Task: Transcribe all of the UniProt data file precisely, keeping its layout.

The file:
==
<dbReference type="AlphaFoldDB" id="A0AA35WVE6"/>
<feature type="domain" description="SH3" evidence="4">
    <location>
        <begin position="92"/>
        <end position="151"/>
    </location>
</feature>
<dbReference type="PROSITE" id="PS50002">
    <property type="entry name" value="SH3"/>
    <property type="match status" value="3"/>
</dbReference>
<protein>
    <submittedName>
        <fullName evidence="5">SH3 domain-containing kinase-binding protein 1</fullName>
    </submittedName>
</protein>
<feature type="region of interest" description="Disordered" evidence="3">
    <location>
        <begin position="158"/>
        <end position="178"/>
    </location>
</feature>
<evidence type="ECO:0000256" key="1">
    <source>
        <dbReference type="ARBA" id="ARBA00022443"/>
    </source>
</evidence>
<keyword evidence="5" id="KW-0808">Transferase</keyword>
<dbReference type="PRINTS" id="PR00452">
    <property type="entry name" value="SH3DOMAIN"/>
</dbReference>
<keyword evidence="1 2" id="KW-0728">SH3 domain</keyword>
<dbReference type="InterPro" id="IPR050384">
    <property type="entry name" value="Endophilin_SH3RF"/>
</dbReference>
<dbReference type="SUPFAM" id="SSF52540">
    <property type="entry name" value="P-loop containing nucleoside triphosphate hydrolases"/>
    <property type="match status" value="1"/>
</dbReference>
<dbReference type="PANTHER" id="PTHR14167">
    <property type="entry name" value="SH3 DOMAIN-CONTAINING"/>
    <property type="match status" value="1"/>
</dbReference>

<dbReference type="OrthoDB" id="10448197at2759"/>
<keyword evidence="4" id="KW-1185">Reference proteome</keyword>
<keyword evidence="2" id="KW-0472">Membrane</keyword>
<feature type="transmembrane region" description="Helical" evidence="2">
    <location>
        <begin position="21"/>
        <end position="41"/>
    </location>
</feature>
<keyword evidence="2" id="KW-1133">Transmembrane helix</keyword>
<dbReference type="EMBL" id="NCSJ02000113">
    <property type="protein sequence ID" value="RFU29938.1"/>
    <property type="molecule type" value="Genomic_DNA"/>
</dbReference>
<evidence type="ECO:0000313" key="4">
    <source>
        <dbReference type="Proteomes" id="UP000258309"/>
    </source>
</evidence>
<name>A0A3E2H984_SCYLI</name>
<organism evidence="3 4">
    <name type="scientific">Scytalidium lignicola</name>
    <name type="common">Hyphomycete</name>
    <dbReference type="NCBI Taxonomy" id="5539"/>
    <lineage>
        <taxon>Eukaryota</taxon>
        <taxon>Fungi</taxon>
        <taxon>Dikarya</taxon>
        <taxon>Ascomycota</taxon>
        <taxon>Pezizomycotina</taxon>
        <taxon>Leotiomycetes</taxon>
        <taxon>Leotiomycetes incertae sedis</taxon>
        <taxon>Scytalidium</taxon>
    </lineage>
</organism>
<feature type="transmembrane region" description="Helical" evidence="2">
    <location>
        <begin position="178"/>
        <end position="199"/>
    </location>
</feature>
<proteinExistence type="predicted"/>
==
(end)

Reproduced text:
<dbReference type="AlphaFoldDB" id="A0AA35WVE6"/>
<feature type="domain" description="SH3" evidence="4">
    <location>
        <begin position="92"/>
        <end position="151"/>
    </location>
</feature>
<dbReference type="PROSITE" id="PS50002">
    <property type="entry name" value="SH3"/>
    <property type="match status" value="3"/>
</dbReference>
<protein>
    <submittedName>
        <fullName evidence="5">SH3 domain-containing kinase-binding protein 1</fullName>
    </submittedName>
</protein>
<feature type="region of interest" description="Disordered" evidence="3">
    <location>
        <begin position="158"/>
        <end position="178"/>
    </location>
</feature>
<evidence type="ECO:0000256" key="1">
    <source>
        <dbReference type="ARBA" id="ARBA00022443"/>
    </source>
</evidence>
<keyword evidence="5" id="KW-0808">Transferase</keyword>
<dbReference type="PRINTS" id="PR00452">
    <property type="entry name" value="SH3DOMAIN"/>
</dbReference>
<keyword evidence="1 2" id="KW-0728">SH3 domain</keyword>
<dbReference type="InterPro" id="IPR050384">
    <property type="entry name" value="Endophilin_SH3RF"/>
</dbReference>
<dbReference type="SUPFAM" id="SSF52540">
    <property type="entry name" value="P-loop containing nucleoside triphosphate hydrolases"/>
    <property type="match status" value="1"/>
</dbReference>
<dbReference type="PANTHER" id="PTHR14167">
    <property type="entry name" value="SH3 DOMAIN-CONTAINING"/>
    <property type="match status" value="1"/>
</dbReference>

<dbReference type="OrthoDB" id="10448197at2759"/>
<keyword evidence="4" id="KW-1185">Reference proteome</keyword>
<keyword evidence="2" id="KW-0472">Membrane</keyword>
<feature type="transmembrane region" description="Helical" evidence="2">
    <location>
        <begin position="21"/>
        <end position="41"/>
    </location>
</feature>
<keyword evidence="2" id="KW-1133">Transmembrane helix</keyword>
<dbReference type="EMBL" id="NCSJ02000113">
    <property type="protein sequence ID" value="RFU29938.1"/>
    <property type="molecule type" value="Genomic_DNA"/>
</dbReference>
<evidence type="ECO:0000313" key="4">
    <source>
        <dbReference type="Proteomes" id="UP000258309"/>
    </source>
</evidence>
<name>A0A3E2H984_SCYLI</name>
<organism evidence="3 4">
    <name type="scientific">Scytalidium lignicola</name>
    <name type="common">Hyphomycete</name>
    <dbReference type="NCBI Taxonomy" id="5539"/>
    <lineage>
        <taxon>Eukaryota</taxon>
        <taxon>Fungi</taxon>
        <taxon>Dikarya</taxon>
        <taxon>Ascomycota</taxon>
        <taxon>Pezizomycotina</taxon>
        <taxon>Leotiomycetes</taxon>
        <taxon>Leotiomycetes incertae sedis</taxon>
        <taxon>Scytalidium</taxon>
    </lineage>
</organism>
<feature type="transmembrane region" description="Helical" evidence="2">
    <location>
        <begin position="178"/>
        <end position="199"/>
    </location>
</feature>
<proteinExistence type="predicted"/>